In Scotland, the art of whisky is not only enjoyed and respected, it has impacted the country's culture and economy since 1494.
Scotch whisky is produced only in Scotland and most often made with malted barley dried over open peat fires. All Scotch whisky is distilled and aged in oak barrels for at least three years. Scotch whisky that is exported must be at least four years old.
A legal definition of Scotch Whisky has been in place for many years. At the World Trade Organization (WTO) level it is recognized as a geographical indication.
This legal protection is vitally important, protecting Scotch Whisky from unfair competition worldwide and holding Scotch Whisky's reputation as being of the highest quality and integrity.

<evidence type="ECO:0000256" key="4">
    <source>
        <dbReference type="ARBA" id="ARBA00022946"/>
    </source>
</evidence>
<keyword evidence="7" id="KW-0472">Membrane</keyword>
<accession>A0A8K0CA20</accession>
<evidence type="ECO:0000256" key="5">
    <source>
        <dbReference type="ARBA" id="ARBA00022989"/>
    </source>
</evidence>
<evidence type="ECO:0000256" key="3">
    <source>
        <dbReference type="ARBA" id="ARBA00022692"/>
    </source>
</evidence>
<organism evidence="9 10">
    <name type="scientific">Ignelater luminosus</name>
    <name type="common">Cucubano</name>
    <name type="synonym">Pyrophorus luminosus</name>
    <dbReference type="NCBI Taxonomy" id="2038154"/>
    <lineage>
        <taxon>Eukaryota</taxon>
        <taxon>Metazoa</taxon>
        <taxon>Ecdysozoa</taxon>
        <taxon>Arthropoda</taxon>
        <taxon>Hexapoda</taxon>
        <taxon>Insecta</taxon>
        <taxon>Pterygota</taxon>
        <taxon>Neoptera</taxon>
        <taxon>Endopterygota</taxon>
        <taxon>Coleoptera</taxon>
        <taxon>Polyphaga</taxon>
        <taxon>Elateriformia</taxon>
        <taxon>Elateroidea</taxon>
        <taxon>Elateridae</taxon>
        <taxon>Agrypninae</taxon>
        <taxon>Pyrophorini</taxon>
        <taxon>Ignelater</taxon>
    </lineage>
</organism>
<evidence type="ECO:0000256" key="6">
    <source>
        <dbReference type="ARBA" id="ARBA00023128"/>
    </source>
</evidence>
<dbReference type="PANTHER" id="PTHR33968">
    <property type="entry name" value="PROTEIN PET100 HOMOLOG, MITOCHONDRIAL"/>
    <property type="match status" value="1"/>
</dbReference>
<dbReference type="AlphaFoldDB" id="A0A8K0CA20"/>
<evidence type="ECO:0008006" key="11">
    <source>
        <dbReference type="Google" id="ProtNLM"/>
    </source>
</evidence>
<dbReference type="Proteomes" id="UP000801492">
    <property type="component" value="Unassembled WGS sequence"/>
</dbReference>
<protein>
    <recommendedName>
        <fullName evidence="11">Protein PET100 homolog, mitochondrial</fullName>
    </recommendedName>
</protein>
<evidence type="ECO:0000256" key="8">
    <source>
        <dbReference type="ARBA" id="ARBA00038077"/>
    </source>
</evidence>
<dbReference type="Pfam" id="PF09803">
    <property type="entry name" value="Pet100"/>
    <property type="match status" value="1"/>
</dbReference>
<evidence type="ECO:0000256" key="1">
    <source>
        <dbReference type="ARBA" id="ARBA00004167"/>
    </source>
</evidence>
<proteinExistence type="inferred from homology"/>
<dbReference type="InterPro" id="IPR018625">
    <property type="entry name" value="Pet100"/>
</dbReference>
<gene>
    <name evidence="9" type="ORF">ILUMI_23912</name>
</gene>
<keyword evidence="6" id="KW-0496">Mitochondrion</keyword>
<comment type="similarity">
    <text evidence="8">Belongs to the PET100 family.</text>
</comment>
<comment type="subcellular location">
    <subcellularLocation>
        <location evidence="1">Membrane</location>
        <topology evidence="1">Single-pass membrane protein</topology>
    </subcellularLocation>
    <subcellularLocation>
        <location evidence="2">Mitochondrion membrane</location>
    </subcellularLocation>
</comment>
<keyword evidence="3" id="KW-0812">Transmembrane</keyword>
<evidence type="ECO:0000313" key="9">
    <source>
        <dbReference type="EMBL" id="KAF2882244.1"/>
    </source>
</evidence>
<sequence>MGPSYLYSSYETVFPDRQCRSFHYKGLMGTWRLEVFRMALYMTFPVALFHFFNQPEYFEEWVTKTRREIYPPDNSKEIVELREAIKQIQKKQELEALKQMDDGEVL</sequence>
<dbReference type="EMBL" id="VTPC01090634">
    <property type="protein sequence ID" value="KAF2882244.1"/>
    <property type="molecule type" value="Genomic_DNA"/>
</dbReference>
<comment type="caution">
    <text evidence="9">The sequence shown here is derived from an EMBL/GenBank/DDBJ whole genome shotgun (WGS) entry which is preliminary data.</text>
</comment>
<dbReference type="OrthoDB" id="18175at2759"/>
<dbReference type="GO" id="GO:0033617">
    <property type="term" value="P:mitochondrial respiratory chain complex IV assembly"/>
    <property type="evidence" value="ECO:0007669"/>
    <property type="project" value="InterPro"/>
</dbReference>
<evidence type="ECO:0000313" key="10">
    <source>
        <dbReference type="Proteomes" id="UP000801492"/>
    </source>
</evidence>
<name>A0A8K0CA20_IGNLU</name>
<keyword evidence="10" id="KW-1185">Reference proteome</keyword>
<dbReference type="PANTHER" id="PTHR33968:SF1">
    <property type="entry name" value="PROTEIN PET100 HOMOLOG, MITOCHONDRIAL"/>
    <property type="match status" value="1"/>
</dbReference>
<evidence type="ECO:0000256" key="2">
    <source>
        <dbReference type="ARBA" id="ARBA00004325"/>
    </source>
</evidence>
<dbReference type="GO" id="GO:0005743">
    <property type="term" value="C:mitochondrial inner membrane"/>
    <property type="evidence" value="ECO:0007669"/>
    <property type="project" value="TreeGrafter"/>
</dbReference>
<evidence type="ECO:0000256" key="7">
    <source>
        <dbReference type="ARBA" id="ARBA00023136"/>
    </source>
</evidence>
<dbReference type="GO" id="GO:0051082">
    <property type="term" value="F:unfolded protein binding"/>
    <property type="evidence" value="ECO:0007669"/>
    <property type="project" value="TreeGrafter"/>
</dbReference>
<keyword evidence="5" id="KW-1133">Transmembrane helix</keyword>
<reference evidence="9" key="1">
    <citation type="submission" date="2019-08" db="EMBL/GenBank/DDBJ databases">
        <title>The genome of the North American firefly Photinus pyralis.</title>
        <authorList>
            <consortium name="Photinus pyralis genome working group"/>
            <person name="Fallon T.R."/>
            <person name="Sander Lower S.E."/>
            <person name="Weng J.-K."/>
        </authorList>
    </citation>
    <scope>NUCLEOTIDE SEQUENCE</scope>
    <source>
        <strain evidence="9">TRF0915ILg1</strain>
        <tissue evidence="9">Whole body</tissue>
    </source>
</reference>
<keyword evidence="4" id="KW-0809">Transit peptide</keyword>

The raw materials required for the production of Malt Whisky are barley, water and yeast.
Scotch Whisky Regions
The character of single malt Scotch is influenced by region.
The largest whisky region, the Highlands is the barley heartland of distillation. It incorporates a system of rivers, the Spey and the Livet. Speyside single malts are elegant and complex.
The island of Islay (pronounced "eye-luh") in the Inner Hebrides is windswept, deep with peat, and grows a distinctively tangy malt. Its whiskies capture the taste of the sea.
Whiskies from the Lowlands are soft, smooth and free of peaty taste.
On Scotland's West Coast, the Campbeltown region produces whisky with two distinctively different styles. One is lightly peated, one is smokier.